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Does school Matter? Learning outcomes of Indonesian children after dropping out of school

Magda Tsaneva ()

World Development Perspectives, 2017, vol. 6, issue C, 1-10

Abstract: Indonesia has made significant progress in increasing educational attainment. Whether more years of schooling result in more learning, however, is uncertain and may often depend on long-run factors such as child ability and parental background. In this paper, I use data from the period around the Indonesian economic crisis of late 1990s to analyze how learning is affected by school dropout due to short-run budget constraints. I estimate a value-added model, taking advantage of the availability of test scores before and after dropout, in order to account for children selecting out of school based on ability. I further estimate an instrumental variables regression model to identify children who drop out because of resource constraints that bind during the crisis. The study finds economically and statistically significant negative effects of school dropout on mathematics scores (obtained through formal training) and a smaller effect on Raven’s scores (a general measure of cognition). These findings show the importance of insuring Indonesian children against income volatility because more schooling is associated with more learning even for these marginal children who drop out during a period of binding resource constraints.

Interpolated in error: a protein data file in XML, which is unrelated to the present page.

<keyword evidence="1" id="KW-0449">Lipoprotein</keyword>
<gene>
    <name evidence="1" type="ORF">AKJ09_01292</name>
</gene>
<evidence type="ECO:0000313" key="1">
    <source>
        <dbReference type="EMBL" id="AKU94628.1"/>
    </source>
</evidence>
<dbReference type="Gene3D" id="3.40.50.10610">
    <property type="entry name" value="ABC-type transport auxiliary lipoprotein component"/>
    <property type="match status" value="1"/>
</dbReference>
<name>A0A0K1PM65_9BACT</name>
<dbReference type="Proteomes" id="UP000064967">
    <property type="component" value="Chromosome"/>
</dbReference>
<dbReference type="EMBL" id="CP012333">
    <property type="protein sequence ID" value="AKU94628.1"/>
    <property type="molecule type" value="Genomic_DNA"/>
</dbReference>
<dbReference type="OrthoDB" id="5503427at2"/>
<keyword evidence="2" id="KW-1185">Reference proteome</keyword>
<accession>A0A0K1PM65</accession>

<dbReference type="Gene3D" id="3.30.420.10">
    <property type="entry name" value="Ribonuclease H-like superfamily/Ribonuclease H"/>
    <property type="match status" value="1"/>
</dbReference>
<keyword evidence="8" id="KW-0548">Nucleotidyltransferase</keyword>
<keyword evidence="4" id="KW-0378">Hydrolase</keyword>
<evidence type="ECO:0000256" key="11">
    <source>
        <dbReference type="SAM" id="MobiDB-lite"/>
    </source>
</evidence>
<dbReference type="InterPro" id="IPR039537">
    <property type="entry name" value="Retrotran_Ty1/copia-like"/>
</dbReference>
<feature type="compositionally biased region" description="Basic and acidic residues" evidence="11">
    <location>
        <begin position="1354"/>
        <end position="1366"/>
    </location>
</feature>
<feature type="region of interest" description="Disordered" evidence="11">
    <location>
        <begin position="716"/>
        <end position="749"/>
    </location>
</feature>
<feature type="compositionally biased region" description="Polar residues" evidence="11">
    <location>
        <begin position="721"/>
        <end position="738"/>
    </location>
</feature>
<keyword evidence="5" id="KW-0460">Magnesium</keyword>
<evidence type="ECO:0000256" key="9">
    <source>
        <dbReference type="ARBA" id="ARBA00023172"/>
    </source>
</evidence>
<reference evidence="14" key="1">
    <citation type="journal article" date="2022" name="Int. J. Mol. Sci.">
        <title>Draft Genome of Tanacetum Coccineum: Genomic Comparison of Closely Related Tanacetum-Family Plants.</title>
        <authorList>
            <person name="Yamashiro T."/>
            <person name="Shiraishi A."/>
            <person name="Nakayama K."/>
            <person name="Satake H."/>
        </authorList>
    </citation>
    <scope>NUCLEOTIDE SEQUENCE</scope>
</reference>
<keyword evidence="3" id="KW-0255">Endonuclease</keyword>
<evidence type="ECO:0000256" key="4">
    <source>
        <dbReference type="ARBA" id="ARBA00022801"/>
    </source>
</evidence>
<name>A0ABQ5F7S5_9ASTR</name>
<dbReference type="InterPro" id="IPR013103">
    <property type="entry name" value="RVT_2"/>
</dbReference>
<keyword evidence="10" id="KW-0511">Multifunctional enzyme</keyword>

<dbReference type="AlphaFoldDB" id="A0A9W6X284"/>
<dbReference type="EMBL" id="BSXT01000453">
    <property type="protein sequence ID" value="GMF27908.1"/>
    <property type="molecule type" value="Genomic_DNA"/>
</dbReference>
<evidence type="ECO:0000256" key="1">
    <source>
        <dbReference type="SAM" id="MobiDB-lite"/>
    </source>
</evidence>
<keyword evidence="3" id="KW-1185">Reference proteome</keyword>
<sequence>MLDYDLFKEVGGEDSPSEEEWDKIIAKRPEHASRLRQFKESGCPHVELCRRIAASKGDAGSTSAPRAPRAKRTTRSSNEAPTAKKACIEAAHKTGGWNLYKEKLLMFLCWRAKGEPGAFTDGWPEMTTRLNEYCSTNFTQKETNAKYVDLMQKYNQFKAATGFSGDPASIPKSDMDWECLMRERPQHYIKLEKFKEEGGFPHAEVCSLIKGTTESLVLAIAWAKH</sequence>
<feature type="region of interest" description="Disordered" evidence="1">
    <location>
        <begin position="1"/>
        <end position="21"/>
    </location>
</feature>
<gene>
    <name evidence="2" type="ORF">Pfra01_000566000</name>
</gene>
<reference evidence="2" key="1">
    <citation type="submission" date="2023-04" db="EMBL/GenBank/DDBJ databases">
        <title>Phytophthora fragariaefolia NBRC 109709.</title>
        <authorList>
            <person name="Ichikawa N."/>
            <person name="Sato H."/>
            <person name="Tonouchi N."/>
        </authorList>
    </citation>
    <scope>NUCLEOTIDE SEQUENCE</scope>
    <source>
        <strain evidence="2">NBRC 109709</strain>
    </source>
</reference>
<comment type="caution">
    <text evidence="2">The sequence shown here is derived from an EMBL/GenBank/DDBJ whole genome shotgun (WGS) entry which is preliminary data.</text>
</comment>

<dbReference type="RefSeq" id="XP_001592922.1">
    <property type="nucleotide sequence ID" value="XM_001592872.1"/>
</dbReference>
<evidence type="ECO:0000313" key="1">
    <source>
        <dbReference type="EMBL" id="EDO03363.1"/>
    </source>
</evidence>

Keywords: Education; Income shocks; Test scores; Indonesia; East Asia (search for similar items in EconPapers)
Date: 2017
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